World War Two is over, and the soldiers have finally come home. In this colourful, spirited rendition of Shakespeare’s Much Ado About Nothing, romantic shenanigans provide a welcome relief for the battle-weary characters and delight the audience.
The Lowry stage is decorated with wartime propaganda against an idyllic country backdrop, contrasting simple beauty with the reality of the conflict the characters have just lived through.
This juxtaposition persists throughout the play which, while ultimately a comedy, swerves suddenly and shockingly towards the tragic before its happy ending.
Transposing the setting to WW2 makes perfect sense and adds a richer dimension to the theme of women’s independence. We see female leads Beatrice and Hero clad in wellie boots and high-waisted trousers, working as members of the Women’s Land Army who have been getting along just fine without men and the drama they inevitably bring.
The play follows the blossoming romance of Claudio and Hero, and the deceit by villainous Don John that makes Claudio believe his new love has been unfaithful. This leads to a dark scene where he violently rejects her at the altar – his furious disgust and the innocence with which Sarah Kameela Impey plays Hero makes their reconciliation bittersweet.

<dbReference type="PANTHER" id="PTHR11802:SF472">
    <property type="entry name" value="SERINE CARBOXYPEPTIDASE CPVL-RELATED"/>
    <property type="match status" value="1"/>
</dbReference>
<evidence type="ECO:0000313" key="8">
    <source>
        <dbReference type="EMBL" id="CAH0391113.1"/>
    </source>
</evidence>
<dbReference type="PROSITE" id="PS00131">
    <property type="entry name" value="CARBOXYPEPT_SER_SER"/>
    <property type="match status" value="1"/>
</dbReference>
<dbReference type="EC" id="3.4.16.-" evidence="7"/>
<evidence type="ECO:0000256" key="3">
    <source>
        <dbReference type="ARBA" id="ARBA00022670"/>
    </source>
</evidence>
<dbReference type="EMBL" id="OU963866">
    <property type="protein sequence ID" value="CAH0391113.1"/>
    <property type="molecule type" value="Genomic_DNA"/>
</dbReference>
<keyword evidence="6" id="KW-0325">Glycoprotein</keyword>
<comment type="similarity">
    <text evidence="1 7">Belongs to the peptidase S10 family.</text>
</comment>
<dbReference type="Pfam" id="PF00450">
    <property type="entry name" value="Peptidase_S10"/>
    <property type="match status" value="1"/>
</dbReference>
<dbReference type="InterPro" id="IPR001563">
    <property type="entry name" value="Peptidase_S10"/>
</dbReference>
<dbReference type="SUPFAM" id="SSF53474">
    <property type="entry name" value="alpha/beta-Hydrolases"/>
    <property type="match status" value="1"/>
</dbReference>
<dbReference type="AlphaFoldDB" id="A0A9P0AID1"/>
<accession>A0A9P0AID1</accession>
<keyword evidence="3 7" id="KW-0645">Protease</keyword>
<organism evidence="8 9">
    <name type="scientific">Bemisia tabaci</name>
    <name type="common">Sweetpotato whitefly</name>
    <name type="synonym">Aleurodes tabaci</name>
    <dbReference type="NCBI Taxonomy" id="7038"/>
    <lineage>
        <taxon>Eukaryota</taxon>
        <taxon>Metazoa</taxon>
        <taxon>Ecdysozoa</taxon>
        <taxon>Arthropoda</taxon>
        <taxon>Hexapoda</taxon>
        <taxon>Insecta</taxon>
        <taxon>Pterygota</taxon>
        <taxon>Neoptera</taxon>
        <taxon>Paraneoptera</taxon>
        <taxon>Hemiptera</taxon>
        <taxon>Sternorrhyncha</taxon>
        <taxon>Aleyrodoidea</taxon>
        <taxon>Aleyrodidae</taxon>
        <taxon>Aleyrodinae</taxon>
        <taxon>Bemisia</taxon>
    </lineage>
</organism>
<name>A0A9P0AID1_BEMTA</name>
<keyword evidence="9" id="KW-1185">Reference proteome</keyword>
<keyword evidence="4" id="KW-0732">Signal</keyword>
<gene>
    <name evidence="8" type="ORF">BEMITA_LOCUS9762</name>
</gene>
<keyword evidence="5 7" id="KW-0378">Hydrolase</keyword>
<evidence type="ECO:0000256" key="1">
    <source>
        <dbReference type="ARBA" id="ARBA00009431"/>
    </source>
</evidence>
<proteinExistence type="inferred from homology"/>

In contrast to Claudio and Hero’s simpering courtship, Beatrice and Benedick’s duel of wits lights up the stage. Robin Simpson and Isobel Middleton are two exceptionally strong performers who steal the show, getting all the biggest laughs without losing the vulnerability and depth of the characters – it’s impossible not to root for them.
The pair trade cutting remarks that do nothing to hide their obvious feelings. But before they can admit their love, they need their egos flattered – so they’re set up by their friends to believe they’re both the subject of the other’s unrequited love.
The scenes in which they eavesdrop lend themselves to fantastic physical comedy, particularly in Benedick’s case, which sees him hanging from a ladder, swearing, and running into the audience to hide under a woman’s lap.
An especially fun element of the show is its playful use of music – the Sigh No More song is performed as a barbershop quartet while characters sing famous 40s songs to themselves as they move across the stage.
Accordions and saxophones make an appearance, and the dance scene is beautifully choreographed.
The first half of the play fires on all cylinders, cascading through the best Shakespearean comedy tropes – razor-sharp wordplay, nefarious scheming, and a masked ball.
The second half has less stand-out moments and moves everything somewhat dutifully towards the harmonious ending, but overall the play is rich and lively, effortlessly balancing light and dark.
Hilarious and touching, it’s an all-round joy.
*Much Ado About Nothing is showing at The Lowry, Salford until Saturday, May 11. You can buy tickets HERE.